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1996 Edition of Roger Ebert’s Video Companion - Titles Under 'A'
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I came upon the 1996 Edition of Roger Ebert’s Video Companion, probably something I picked up at a Library Used Book Sale years ago. Here are the comments on the movies I’ve seen. We start with the entries under A.

Titles in bold letters: Seen by Me; otherwise, not seen or only partly seen

Numbers in parenthesis: Star Ratings by Roger Ebert

Numbers in brackets: My Ratings

About Last Night (4) [2½] – 1986

Given the general state of movies, critics tend to overrate anything halfway decent. David Mamet’s play Sexual Perversity in Chicago is a distillation of attitudes, suitable for the stage centered on dialogue. No wonder then the ‘adaptation’ is more developed(or filled-in) in terms of narrative and personality. But Edward Zwick didn’t so much flesh out thinly conceived characters as graft Mametics onto the Romance formula of love-at-first-sight, tenderness, heartache, and reconciliation. Demi Moore and Rob Lowe, then in their physical prime, are lightweight but have a certain appeal.

Absence of Malice (3) – 1981

The Accidental Tourist (4) – 1988

Only caught parts of The Accidental Tourist, one of those ‘intelligent’ and ‘sensitive’ works catering mainly to the female audience. Based on an Anne Tyler novel and directed by boomer forger of ‘respectability’ and ‘meaning’, Lawrence Kasdan.

The Accompanist (3½)[3] – 1994

I vaguely remember watching this upon release. One of those respectable European Art House films. Good but not very memorable.

The Accused (3) – 1988

Message Movies aren’t my thing, and I stayed clear of this one. It certainly made Jodie Foster transition from a ‘child star’ to an adult actress.

Ace Ventura: Pet Detective (1) – 1994

Jim Carrey, funny guy but unbearably obnoxious.

The Addams Family (2) – 1991

Addams Family Values (3) – 1993

One of the direst trends in the 1990s was the rush to adapt long-forgotten TV shows into movies. But why? That stuff was made for the small screen for a reason: it wasn’t good enough for the big screen. Never saw Addams Family on TV and don’t care to see the movie versions.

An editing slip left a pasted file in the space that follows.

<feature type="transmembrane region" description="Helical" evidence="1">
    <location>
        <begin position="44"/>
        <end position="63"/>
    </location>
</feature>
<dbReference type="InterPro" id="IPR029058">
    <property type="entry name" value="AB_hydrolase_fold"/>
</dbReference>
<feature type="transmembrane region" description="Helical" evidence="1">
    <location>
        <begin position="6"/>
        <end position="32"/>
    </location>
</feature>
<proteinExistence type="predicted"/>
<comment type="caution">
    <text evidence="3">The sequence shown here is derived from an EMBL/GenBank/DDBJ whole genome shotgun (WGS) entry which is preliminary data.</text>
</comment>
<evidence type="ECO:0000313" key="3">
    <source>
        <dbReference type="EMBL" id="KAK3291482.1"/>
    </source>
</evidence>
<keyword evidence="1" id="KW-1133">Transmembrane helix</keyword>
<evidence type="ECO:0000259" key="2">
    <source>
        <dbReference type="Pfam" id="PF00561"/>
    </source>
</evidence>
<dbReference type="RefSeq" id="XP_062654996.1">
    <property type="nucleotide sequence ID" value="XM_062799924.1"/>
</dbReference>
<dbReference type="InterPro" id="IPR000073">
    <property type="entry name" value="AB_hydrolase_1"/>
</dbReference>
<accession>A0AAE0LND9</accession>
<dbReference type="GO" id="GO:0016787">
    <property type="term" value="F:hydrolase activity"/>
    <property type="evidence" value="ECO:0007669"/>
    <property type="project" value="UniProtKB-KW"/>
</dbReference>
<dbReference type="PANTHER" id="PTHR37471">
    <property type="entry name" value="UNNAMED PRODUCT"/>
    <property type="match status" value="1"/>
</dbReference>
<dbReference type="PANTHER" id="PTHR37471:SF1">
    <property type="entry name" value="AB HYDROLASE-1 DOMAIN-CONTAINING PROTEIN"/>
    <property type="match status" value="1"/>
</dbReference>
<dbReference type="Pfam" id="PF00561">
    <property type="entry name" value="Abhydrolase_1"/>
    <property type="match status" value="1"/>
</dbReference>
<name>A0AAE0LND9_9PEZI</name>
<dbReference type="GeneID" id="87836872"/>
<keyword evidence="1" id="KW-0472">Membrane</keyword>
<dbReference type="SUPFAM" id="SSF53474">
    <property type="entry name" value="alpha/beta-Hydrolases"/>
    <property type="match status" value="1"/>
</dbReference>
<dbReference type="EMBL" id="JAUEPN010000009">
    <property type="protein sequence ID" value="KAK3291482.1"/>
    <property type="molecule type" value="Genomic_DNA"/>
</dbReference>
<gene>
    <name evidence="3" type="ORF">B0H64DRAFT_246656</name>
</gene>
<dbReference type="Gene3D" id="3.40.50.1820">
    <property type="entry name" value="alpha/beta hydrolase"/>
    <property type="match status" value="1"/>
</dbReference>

The Adjuster (3) – 1992

Before Atom Egoyan degraded into a second rate sensationalist(and third-rate propagandist for whatever is trendily PC), he was one of the quirkiest figures on the Art House scene, comparable to fellow Canadian David Cronenberg. The Adjuster, which I have yet to watch, was made when he was still at the top of his game.

The Adventures of Baron Munchausen (3)[2] – 1989

Within his limited but real talents, Terry Gilliam might have made a decent filmmaker, but his oversized ambition to be the next Welles and Fellini(and dozen other masters) led him to delusional projects of increasing monstrosity. Gilliam’s failures are more the products of overweening infantilism than overreaching imagination, thereby lacking in even the nobility of failure. What for Welles was a metaphor(cinema as a train set) has been a literal truth for Gilliam. Cinema is just one big toyhouse. He hankers to be regarded as a misunderstood visionary, even a genius. He’s really a big baby whose childish antics grew tiresome.

The Adventures of Huckleberry Finn (3) – 1993

The Adventures of Priscilla, Queen of the Desert (2½) – 1994

The Adventures of Priscilla was remade, if my memory serves me correctly, into To Wong Foo, Thanks for Everything, Julie Newmar! Both were made when the idea of transvestism ranged from amusing to ridiculous, something to chuckle about rather than buckle under. How times have changed.

After Hours (4) [3½] – 1985

Despite Raging Bulls burst out of the starting gate, the 80s were generally not a good period for Martin Scorsese. The King of Comedy was estimable, at the very least provocative, but many found it too dark for comedy and/or too light for psycho-drama(about a lunatic, the likes of whom nearly killed Andy Warhol and really killed John Lennon). Still, the film was onto something about the porous boundaries between the real and the unreal in a celebrity-saturated culture where famous stars enter into the lives of millions through the TV set, indeed as if every star is a family member and everyone is a star, or at least a friend of one. In this climate, what is real and unreal? (Today, we can’t even tell what a woman is, and the Zelensky spectacle makes Rupert Pupkin seem downright somber in comparison.) Scorsese had more success with After Hours, also a blend of humor and horror, because it is simpler on the responses. We know when to laugh, when to shudder. Besides, the neuroses and pathologies on display are relatively kid-stuff, even self-congratulatory(as in “Aren’t we New Yorkers so lovably off-the-wall crazy?”, i.e., the denizens of a city too batty to fall asleep). Thus, it never gets under the skin like The King of Comedy does. Based on a thesis by a film-student, it’s lightweight Scorsese, more a sparring session than a full engagement in the ring. But nice moves and fancy footwork.

After the Rehearsal (4) – 1984

Still haven’t caught up with this Ingmar Bergman film. But then, he did name Fanny and Alexander as his final work(as director).

Against All Odds (3)[3] – 1984

Act One is one long Mexican travelogue, and Act Two gets lost in a convoluted plot with a double-or-maybe-triple-cross. But then, Phil Collins’ title song(titanic power ballad) plays with the end titles, and the movie doesn’t seem so bad after all on second thought. What a difference a song makes.